What if..

I usually have a title up before I write the body of the post. Not today.  I’ve been meaning to write something here the past couple of days, but I haven’t had the chance not for lack of connectivity or opportunity, but simply because the words seem to be stuck somewhere to deep for me to pull them out. 

There has been a deluge of condolences which I would’ve wanted to respond individually to but which I haven’t been able to do because dealing with Dad’s passing is a continuing process for me.  I haven’t quite gotten to that place where I can say I’ve accepted it.

Given the stages of grief, I know I’m in the “anger” part right now where I cannot help but feel pain thinking this was a most unexpected set of circumstances that would have warranted his death.  Twice before, we rushed him to the ICU where the doctors frankly told us he was on the brink of death.  Both times, despite the complications and all, he pulled through.  And yet this third hospitalization where his ailment was nowhere near as serious as the previous ones, he signed a “Do not rescusitate” order and he refused a minor procedure to intubate from the sides to help his lung process his oxygen intake — both conditions which we believe led to that worsening of his situation and eventually his death.  Perhaps it’s more difficult for us to accept his dying because the first two times, my siblings and I were there.  This third time, his second family chose not to call us or contact us until he was already on the throes of death.

I know these are all “what ifs” and mere speculation — but deep in my heart, I know that had we been involved from the start, my father who usually needed someone else to decide for him would have acceded to my brother and sister’s supplications for him to agree to the simple procedure that would help him breathe better.  He would not have worried about the cost of his hospitalization as he knows that we would have found a way.  He would not have signed the DNR form which would have enabled the doctors to save him.  Had he still stuck to his decision despite the support and presence of my siblings, then his death, perhaps, would be easier for me to accept.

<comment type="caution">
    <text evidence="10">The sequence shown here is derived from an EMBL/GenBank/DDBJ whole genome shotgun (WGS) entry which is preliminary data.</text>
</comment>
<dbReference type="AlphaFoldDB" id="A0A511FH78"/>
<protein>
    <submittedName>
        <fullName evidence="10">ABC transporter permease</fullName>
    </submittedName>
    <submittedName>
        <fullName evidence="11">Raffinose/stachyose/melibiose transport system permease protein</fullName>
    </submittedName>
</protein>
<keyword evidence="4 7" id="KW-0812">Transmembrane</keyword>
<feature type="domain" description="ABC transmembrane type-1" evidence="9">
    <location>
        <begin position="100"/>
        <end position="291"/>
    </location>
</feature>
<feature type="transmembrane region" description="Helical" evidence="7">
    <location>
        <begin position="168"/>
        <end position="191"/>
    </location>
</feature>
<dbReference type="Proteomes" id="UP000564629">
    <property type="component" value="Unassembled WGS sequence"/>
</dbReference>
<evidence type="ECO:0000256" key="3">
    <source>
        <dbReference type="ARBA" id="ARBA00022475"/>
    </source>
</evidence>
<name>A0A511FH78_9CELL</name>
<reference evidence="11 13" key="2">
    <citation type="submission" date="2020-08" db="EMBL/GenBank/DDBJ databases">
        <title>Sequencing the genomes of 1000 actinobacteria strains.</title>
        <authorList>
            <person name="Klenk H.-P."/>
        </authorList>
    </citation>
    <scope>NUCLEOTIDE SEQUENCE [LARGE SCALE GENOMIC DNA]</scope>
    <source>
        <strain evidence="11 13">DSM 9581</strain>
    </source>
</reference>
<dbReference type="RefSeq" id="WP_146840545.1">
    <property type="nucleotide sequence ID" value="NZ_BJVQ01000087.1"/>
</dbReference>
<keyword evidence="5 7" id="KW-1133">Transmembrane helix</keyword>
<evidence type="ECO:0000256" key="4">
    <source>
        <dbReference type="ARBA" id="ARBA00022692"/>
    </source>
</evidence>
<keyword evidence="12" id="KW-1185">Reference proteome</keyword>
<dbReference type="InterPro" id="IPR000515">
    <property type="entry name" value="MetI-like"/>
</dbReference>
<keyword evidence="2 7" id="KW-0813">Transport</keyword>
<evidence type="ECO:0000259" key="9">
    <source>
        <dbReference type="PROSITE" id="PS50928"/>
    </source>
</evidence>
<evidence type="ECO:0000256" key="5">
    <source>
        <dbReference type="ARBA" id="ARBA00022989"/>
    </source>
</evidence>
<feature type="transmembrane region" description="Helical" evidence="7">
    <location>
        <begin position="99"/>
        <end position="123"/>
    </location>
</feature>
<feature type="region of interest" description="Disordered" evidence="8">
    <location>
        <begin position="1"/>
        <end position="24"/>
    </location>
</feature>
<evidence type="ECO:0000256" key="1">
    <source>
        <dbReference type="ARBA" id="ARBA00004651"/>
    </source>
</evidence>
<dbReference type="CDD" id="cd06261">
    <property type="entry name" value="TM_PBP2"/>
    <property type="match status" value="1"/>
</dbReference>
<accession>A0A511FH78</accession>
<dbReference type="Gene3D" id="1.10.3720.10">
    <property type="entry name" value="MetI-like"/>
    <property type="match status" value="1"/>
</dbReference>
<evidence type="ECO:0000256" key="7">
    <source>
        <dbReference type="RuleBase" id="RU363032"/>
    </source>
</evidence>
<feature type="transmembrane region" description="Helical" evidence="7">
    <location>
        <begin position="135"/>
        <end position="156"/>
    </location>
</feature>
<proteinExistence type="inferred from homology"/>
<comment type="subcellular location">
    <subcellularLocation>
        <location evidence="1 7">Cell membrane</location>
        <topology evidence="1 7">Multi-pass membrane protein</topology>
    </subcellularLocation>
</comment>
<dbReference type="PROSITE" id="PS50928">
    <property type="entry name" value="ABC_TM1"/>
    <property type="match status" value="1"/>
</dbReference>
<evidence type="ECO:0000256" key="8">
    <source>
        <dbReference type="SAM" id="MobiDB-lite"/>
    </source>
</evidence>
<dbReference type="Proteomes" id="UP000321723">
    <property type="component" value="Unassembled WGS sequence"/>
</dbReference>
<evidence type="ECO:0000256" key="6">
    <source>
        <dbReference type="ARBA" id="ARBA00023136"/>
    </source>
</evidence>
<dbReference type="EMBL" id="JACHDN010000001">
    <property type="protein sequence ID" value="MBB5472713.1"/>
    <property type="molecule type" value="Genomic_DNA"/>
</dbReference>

The days after Dad’s cremation have been more difficult for me to deal with.  I often get reminded of some thing or other that pinches at my heart.  I find the tears forming and I take a deep breath and close my eyes.  I miss Dad so much.  I guess it’s a feeling I will have to get used to from here on, because I know it will never go away.

The Journey Home

I’m here in JFK waiting for the first leg of my flight home to board in approximately an hour.  I’m exhausted after packing through the night, deciding to change suitcases two hours before I was to get ready to leave, and just weighed down with the sadness of knowing I’m coming home to say goodbye to Dad.

I’m hooked up to a Samsung power station which, surprisingly, has no other patron.  The last time I was here, all plugs were taken and everyone who had a laptop had their units up.  I don’t remember now if at that time, the wi-fi was free, but I always have my own wireless card and now USB key so it didn’t matter.  I have this station all to myself and I can freely charge my laptop, blackberry and what have you — and no one else is going to take any of the other power units.

I’ve had this knot in my stomach since I heard the news last Thursday.  Fe says it’s shock.. “Anim na baldeng iyak lang ang katapat niyan..” she texted back.  So I guess I have 5 more buckets to go.